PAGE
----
It hasn’t been a good day for the education system. In San Diego a student opened fire in a school. Two dead, thirteen wounded and hundreds scarred with the memories and fears.
Closer to home, a seventh grade student hit a teacher in the face with the cast on his arm. He hit the teacher several times. The teacher didn’t fight back. He tried to put his hands up in defense of his bloody face. The child taunted him and kept swinging at him. The boy yelled profanities at the teacher and called him names. “Pussy! Chicken! Asshole!”
One of the other teachers called 911. You could hear the sirens coming from a mile away. The squad car squealed to a stop at the front of the school. The boy continued to hit and chase the bloody teacher. The boy didn’t respond to the police officers.
The officer kept yelling for the boy to stop and drop to the ground. Suddenly, the boy ran up to the officer and hit him twice in the face with his cast. He kept swinging until the officer finally was able to get the boy onto the ground. The boy continued to scream and try to fight the officer.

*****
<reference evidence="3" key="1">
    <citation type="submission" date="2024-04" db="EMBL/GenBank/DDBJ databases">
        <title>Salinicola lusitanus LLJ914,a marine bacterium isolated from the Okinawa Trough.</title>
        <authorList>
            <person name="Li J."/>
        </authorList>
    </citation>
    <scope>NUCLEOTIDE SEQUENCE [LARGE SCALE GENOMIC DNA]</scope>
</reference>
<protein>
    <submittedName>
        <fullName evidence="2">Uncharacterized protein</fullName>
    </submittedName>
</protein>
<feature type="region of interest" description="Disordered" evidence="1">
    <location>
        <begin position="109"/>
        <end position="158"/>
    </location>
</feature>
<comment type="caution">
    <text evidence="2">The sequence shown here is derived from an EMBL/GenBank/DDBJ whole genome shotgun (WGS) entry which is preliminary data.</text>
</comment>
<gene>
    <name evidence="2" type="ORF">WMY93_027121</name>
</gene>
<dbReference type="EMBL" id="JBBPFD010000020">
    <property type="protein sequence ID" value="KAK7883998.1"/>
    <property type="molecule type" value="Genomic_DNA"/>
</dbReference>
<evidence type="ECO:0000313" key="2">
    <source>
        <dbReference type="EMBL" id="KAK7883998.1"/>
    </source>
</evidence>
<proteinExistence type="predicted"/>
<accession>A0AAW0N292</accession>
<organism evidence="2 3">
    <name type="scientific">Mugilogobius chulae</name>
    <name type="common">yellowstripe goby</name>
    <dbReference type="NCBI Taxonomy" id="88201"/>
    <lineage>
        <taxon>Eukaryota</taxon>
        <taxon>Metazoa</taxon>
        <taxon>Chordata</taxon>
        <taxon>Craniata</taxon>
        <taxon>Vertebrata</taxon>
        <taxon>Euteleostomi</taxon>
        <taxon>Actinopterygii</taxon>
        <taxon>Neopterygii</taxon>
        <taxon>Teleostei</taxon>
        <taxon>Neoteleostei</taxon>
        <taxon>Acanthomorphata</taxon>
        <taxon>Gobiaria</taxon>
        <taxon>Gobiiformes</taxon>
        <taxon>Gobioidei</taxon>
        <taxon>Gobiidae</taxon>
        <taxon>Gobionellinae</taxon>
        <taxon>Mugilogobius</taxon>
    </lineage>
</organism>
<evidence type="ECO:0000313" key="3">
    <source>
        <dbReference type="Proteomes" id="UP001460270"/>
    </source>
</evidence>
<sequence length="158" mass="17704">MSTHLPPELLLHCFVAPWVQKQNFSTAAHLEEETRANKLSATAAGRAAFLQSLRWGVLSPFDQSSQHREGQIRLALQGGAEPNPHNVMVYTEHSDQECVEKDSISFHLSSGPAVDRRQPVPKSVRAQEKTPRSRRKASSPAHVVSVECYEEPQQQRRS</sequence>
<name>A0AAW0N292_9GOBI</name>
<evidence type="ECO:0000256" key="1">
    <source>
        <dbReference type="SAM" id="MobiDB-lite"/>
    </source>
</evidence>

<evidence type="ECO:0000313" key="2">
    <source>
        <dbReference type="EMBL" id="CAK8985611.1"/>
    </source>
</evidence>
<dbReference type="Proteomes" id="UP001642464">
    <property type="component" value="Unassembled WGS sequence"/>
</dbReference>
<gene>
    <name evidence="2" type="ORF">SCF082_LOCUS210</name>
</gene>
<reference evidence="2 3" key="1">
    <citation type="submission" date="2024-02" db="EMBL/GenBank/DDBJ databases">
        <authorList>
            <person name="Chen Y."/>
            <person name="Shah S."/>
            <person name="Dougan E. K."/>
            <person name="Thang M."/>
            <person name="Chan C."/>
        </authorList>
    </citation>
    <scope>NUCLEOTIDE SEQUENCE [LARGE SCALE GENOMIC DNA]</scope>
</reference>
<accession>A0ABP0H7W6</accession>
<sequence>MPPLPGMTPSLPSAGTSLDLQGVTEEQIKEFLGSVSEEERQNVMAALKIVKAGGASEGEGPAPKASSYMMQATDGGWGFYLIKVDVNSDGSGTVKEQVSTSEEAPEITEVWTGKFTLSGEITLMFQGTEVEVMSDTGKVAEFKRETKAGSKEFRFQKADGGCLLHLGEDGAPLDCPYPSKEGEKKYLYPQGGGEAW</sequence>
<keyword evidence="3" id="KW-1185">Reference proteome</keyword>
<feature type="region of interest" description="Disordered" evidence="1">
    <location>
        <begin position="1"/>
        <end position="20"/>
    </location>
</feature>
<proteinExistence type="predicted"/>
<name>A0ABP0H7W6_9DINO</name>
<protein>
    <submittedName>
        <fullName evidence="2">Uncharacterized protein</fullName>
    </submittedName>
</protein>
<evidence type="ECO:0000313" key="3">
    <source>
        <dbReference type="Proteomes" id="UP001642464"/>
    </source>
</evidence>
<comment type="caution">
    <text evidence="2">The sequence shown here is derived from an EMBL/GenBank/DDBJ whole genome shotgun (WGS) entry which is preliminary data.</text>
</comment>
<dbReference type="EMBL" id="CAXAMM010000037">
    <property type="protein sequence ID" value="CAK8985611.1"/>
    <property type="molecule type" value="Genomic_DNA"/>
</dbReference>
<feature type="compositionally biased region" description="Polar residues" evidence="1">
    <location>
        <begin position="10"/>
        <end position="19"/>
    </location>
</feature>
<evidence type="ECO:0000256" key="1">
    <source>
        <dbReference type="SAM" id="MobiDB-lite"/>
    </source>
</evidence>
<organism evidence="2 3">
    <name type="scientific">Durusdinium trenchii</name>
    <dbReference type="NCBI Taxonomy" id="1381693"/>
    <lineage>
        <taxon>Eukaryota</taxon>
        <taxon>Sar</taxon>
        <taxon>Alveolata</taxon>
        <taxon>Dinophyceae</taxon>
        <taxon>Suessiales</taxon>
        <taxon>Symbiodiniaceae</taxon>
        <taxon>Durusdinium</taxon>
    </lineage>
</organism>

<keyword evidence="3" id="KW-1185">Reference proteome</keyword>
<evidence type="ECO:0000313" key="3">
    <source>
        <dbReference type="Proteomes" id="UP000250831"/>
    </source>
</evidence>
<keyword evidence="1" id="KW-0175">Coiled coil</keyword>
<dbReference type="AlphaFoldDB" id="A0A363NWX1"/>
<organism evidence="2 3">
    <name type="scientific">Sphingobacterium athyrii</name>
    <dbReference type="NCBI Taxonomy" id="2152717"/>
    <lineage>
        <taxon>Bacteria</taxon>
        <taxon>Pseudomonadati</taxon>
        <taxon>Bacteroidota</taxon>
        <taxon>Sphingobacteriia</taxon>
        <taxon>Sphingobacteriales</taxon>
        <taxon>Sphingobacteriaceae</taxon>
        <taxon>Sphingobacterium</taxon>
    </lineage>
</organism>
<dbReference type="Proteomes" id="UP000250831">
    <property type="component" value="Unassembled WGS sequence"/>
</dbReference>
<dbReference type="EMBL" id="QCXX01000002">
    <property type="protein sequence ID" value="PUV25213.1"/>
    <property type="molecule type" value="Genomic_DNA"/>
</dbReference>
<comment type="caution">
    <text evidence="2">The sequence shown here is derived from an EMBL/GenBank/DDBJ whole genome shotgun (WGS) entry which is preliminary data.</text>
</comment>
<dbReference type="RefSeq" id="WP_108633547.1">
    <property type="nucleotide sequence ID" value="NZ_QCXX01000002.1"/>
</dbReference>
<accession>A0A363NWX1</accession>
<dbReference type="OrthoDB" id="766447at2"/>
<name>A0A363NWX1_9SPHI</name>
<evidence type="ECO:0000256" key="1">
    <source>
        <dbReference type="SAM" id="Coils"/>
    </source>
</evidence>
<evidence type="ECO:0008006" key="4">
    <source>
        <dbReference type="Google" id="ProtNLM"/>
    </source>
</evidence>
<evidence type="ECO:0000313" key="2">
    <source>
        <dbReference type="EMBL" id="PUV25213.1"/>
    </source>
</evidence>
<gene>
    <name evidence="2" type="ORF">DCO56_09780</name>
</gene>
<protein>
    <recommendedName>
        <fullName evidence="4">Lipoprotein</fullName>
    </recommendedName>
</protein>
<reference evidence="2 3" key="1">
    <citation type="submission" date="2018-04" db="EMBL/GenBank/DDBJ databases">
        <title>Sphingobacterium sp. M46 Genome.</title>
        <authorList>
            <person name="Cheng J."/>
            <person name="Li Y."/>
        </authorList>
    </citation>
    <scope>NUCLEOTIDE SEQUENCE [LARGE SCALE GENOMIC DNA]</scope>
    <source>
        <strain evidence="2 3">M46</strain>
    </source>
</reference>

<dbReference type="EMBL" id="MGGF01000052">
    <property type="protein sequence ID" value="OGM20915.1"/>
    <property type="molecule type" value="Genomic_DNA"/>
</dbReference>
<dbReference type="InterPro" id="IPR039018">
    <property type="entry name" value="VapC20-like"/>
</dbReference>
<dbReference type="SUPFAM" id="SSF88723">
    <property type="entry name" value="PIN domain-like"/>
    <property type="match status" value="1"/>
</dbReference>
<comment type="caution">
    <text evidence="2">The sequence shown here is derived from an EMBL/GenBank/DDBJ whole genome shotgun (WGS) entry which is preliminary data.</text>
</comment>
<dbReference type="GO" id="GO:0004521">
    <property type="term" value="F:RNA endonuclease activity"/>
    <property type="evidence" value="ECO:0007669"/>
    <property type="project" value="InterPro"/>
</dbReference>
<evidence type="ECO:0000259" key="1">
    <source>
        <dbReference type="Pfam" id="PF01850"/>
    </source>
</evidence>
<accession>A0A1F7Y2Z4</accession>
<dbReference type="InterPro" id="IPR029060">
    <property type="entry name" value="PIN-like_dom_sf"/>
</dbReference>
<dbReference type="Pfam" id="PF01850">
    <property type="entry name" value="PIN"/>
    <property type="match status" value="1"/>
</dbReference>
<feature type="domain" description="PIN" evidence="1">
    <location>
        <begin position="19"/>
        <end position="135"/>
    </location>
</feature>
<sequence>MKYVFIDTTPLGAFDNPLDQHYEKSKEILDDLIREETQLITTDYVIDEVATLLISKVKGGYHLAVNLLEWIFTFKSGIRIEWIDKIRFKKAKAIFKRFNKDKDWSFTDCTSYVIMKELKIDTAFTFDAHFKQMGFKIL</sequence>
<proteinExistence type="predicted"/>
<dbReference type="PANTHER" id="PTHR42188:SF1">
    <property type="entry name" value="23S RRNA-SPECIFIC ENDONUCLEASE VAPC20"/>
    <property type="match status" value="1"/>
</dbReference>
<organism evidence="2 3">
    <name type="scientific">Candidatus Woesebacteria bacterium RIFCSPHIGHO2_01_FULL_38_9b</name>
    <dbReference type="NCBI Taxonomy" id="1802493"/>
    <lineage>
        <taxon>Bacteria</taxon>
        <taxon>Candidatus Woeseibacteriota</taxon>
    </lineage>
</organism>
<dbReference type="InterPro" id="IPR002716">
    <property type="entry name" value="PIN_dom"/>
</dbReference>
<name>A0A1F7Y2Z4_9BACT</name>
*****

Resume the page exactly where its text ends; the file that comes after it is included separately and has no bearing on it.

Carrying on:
All of this occurred at the end of the school day. The bell rang and the entire student body exited onto the playground as the officer took the boy to the ground. He was trying to control the aggressive boy. The students laughed, some cried, but most cheered for their fellow student to continue to try and hit the officer. Some jumped up and down and screamed “oohhss” and “ahhhs” when the boy squirmed out from under the officer and managed to hit him in shoulder. The kids clapped and cheered.
I was stunned by the how the authority figures had fallen in the eyes of the children. Children do not hold the same beliefs about teachers or police officers that they did when I was growing up. Never would a student hit a teacher. Never would it be expected by the staff either. It has been as sad, sad day.
(written in 2000)